• Staff: Expert copywriters (as most PR professionals are), who are trained in authentic on-page and off-page search engine optimization methodology, and function as Internet marketing consultants. All employees/consultants are heavily engaged in social media.
  • Services: Content publishing, social media consulting, blogging, search engine optimization, pay-per-click advertising, mobile marketing, Website development and analytics, as well as evolved forms of publicity, brand marketing and crisis communications. 
  • Pricing: Value-based with wider appeal to the mass market of small businesses. 
  • Results: While traditional PR firms rely on clippings, impressions and advertising equivalency for arbitrary measurements of success, inbound marketing firms consistently produce more measurable outcomes, including: inbound links, Website traffic, leads and sales.
  • Leadership: Most likely founded/lead by Generation X (ages 28-43) or Generation Y (ages 18-27). 
  • Technology: Extremely tech-savvy. There may even be a crossover into software research and development (either in-house or outsourced) if the current industry providers do not innovate fast enough.
  • Infrastructure: More agile and tolerant to risk than most traditional PR firms. Built to be highly scalable in terms of number of clients and employees, geographic markets, and revenue.
  • Growth: Dramatically more aggressive growth models due to mass-market appeal. As a result, angel and venture funding of leading firms is a greater probability than with traditional PR agencies. A wave of mergers and acquisitions of complementary firms — SEO, Web developers, email marketing, mobile marketing, etc. — also is probable.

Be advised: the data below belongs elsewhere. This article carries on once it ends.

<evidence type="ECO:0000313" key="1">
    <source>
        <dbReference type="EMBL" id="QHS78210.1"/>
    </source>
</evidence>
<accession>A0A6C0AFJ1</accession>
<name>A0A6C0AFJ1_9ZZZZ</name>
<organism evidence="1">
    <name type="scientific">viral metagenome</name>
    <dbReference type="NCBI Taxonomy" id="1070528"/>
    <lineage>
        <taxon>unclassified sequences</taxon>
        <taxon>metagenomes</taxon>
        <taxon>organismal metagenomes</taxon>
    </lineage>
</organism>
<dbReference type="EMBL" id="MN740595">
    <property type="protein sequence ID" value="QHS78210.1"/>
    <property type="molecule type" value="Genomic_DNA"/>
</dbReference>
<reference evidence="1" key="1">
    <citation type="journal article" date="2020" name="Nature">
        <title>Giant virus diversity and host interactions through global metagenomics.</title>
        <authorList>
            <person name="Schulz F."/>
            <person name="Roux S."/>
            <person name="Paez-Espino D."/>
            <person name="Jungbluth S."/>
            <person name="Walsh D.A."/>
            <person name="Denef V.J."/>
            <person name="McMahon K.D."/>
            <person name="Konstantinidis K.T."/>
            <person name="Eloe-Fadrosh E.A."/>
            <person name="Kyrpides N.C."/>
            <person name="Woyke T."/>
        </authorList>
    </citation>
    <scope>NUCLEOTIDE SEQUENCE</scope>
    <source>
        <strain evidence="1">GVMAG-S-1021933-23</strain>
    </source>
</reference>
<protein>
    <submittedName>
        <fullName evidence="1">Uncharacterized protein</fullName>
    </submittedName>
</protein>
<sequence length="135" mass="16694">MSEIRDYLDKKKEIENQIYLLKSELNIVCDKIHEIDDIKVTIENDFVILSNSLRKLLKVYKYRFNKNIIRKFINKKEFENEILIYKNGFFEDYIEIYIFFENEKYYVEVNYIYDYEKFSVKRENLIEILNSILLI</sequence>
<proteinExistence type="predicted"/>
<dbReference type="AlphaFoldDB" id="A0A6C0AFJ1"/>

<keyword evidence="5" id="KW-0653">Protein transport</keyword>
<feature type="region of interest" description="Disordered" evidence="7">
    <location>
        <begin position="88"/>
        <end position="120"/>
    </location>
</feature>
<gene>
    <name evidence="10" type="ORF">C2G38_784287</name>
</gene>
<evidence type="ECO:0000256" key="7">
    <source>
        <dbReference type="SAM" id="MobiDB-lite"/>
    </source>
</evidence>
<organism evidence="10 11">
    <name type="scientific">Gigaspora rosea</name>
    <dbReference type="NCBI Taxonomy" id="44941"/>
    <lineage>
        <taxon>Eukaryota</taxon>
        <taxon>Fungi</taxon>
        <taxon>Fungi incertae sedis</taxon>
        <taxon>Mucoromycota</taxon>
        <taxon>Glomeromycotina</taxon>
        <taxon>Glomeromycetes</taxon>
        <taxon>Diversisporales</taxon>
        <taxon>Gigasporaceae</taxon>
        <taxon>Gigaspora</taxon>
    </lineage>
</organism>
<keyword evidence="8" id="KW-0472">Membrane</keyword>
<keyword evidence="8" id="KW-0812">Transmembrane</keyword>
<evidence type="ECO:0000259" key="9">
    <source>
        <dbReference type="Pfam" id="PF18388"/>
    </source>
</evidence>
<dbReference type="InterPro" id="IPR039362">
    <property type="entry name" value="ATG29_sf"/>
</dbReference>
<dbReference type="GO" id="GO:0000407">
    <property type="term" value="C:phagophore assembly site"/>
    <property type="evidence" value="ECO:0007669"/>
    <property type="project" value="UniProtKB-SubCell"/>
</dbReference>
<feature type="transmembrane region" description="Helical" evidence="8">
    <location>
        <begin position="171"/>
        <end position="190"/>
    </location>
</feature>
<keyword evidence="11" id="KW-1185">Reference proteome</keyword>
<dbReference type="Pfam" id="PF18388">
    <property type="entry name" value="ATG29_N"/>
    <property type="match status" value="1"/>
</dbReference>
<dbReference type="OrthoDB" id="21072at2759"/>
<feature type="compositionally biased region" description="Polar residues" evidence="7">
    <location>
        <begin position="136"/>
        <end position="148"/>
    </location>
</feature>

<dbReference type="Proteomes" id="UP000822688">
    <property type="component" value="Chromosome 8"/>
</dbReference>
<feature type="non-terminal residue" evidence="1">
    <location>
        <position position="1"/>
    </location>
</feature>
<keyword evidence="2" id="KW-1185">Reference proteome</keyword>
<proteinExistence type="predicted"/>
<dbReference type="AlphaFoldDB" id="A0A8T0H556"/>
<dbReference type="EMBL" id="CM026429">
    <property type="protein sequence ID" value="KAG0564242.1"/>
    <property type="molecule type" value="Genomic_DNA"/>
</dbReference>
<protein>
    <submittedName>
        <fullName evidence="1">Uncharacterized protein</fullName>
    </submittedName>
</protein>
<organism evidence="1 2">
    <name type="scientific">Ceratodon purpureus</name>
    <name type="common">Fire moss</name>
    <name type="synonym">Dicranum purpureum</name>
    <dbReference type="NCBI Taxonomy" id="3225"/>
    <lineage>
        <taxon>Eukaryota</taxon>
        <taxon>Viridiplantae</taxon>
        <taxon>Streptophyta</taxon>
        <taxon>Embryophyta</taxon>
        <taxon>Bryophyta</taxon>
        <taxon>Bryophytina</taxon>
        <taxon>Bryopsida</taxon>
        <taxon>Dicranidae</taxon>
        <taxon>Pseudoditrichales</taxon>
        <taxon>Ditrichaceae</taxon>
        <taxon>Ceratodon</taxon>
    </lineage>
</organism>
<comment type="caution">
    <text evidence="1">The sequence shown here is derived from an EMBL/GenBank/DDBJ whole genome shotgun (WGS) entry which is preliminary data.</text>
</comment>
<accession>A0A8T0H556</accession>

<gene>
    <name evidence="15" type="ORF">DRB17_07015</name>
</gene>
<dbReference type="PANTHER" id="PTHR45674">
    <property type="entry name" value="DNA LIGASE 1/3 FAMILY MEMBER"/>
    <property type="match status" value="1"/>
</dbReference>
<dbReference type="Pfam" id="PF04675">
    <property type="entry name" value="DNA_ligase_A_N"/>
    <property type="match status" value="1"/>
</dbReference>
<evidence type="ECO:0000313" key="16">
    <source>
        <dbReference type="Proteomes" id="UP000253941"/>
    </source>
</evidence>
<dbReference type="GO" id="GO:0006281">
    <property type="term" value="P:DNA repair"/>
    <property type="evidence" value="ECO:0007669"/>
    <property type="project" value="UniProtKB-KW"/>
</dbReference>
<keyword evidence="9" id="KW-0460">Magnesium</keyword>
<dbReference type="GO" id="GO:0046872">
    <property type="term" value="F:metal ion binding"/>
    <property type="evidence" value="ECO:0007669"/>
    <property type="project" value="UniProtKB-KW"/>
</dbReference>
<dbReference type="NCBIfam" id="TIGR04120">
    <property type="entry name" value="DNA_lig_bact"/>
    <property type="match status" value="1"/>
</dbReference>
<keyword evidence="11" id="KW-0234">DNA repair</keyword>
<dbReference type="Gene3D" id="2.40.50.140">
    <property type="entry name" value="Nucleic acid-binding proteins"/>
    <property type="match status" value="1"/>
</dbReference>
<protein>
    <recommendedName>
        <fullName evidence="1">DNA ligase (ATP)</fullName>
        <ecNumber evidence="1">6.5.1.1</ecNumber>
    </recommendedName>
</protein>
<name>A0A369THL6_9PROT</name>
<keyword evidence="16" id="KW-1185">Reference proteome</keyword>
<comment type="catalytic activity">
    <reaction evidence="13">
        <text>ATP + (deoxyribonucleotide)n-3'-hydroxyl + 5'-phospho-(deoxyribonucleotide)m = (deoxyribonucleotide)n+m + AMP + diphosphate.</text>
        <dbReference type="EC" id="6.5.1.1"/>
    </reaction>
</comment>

• Market Focus: The industry leaders will have a mass-market focus, and international appeal (the Internet has no borders), but like any emerging industry, there will be plenty of room for smaller agencies to prosper by concentrating on niche market segments and/or services.

The Inbound Marketing Revolution Has Begun

I was in Boston on Sept. 8, 2008 for the Inbound Marketing Summit. I knew that the one-day event would be well attended and educational, but what I witnessed was the start of an industry revolution. The inaugural Summit drew more than 300 attendees (which was a sell out), 1,300 live stream viewers, 10,000 Website visitors, and 100,000 social media connections.

If you’re a PR firm, you can’t ignore or resist where the market is taking us. It’s time to expand our knowledge and services. Think critically about the value we deliver to clients. Consider the state of MSM, and the future of our industry.

And for businesses, ask yourselves, when was the last time you responded to a direct mail piece, answered the call-to-action in a print ad, or were sold by a telemarketer? Now ask yourselves what you’re going to do to break through the clutter, and grow smarter and faster than your competitors.

Welcome to the age of inbound marketing. The time is now to get started.

Related Posts:

Paul Roetzer is founder and president of PR 20/20, a Cleveland-based inbound marketing agency and PR firm. He can be found on Twitter @PaulRoetzer.

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Paul Roetzer

Paul Roetzer is Ready North's (formerly PR 20/20) founder and senior advisor, as well as the founder and CEO of Marketing AI Institute. He is the author of Marketing Artificial Intelligence (Matt Holt Books, 2022) The Marketing Performance Blueprint (Wiley, 2014), and The Marketing Agency Blueprint (Wiley, 2012); and the creator of the Marketing AI Conference (MAICON). Full bio.